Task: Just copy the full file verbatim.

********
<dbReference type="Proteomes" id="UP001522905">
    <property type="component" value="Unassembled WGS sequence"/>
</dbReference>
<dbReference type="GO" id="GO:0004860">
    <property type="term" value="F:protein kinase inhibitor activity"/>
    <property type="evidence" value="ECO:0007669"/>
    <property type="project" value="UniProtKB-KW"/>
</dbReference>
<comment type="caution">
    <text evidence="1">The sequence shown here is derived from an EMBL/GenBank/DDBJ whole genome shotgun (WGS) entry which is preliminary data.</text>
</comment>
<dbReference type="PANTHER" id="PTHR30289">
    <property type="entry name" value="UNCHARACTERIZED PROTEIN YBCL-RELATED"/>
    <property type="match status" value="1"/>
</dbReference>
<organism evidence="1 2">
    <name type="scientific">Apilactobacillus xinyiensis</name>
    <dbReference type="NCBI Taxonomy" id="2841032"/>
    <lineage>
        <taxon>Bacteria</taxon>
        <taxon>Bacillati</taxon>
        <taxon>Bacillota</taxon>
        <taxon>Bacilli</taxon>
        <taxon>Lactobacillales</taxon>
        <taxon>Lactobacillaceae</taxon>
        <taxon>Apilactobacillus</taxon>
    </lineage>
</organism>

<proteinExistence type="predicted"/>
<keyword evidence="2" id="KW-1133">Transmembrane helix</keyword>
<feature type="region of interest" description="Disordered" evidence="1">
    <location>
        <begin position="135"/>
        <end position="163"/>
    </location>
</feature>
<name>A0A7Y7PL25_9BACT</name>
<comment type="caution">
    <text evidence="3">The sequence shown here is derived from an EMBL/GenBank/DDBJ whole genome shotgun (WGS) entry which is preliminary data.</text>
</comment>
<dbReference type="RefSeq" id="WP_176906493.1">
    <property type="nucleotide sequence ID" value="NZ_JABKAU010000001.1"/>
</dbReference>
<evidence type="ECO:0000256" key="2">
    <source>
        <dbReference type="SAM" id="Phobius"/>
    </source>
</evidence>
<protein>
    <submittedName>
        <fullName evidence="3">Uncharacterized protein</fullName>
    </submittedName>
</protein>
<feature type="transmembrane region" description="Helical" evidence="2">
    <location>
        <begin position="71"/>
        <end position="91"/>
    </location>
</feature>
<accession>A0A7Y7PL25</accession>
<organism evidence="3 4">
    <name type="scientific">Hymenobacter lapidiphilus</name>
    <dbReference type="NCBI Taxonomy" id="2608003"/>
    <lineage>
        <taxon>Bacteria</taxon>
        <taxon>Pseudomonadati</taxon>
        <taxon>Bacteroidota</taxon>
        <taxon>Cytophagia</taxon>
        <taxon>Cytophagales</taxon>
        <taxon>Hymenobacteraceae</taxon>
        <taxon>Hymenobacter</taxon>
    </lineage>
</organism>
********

<dbReference type="Proteomes" id="UP001522905">
    <property type="component" value="Unassembled WGS sequence"/>
</dbReference>
<dbReference type="GO" id="GO:0004860">
    <property type="term" value="F:protein kinase inhibitor activity"/>
    <property type="evidence" value="ECO:0007669"/>
    <property type="project" value="UniProtKB-KW"/>
</dbReference>
<comment type="caution">
    <text evidence="1">The sequence shown here is derived from an EMBL/GenBank/DDBJ whole genome shotgun (WGS) entry which is preliminary data.</text>
</comment>
<dbReference type="PANTHER" id="PTHR30289">
    <property type="entry name" value="UNCHARACTERIZED PROTEIN YBCL-RELATED"/>
    <property type="match status" value="1"/>
</dbReference>
<organism evidence="1 2">
    <name type="scientific">Apilactobacillus xinyiensis</name>
    <dbReference type="NCBI Taxonomy" id="2841032"/>
    <lineage>
        <taxon>Bacteria</taxon>
        <taxon>Bacillati</taxon>
        <taxon>Bacillota</taxon>
        <taxon>Bacilli</taxon>
        <taxon>Lactobacillales</taxon>
        <taxon>Lactobacillaceae</taxon>
        <taxon>Apilactobacillus</taxon>
    </lineage>
</organism>

<proteinExistence type="predicted"/>
<keyword evidence="2" id="KW-1133">Transmembrane helix</keyword>
<feature type="region of interest" description="Disordered" evidence="1">
    <location>
        <begin position="135"/>
        <end position="163"/>
    </location>
</feature>
<name>A0A7Y7PL25_9BACT</name>
<comment type="caution">
    <text evidence="3">The sequence shown here is derived from an EMBL/GenBank/DDBJ whole genome shotgun (WGS) entry which is preliminary data.</text>
</comment>
<dbReference type="RefSeq" id="WP_176906493.1">
    <property type="nucleotide sequence ID" value="NZ_JABKAU010000001.1"/>
</dbReference>
<evidence type="ECO:0000256" key="2">
    <source>
        <dbReference type="SAM" id="Phobius"/>
    </source>
</evidence>
<protein>
    <submittedName>
        <fullName evidence="3">Uncharacterized protein</fullName>
    </submittedName>
</protein>
<feature type="transmembrane region" description="Helical" evidence="2">
    <location>
        <begin position="71"/>
        <end position="91"/>
    </location>
</feature>
<accession>A0A7Y7PL25</accession>
<organism evidence="3 4">
    <name type="scientific">Hymenobacter lapidiphilus</name>
    <dbReference type="NCBI Taxonomy" id="2608003"/>
    <lineage>
        <taxon>Bacteria</taxon>
        <taxon>Pseudomonadati</taxon>
        <taxon>Bacteroidota</taxon>
        <taxon>Cytophagia</taxon>
        <taxon>Cytophagales</taxon>
        <taxon>Hymenobacteraceae</taxon>
        <taxon>Hymenobacter</taxon>
    </lineage>
</organism>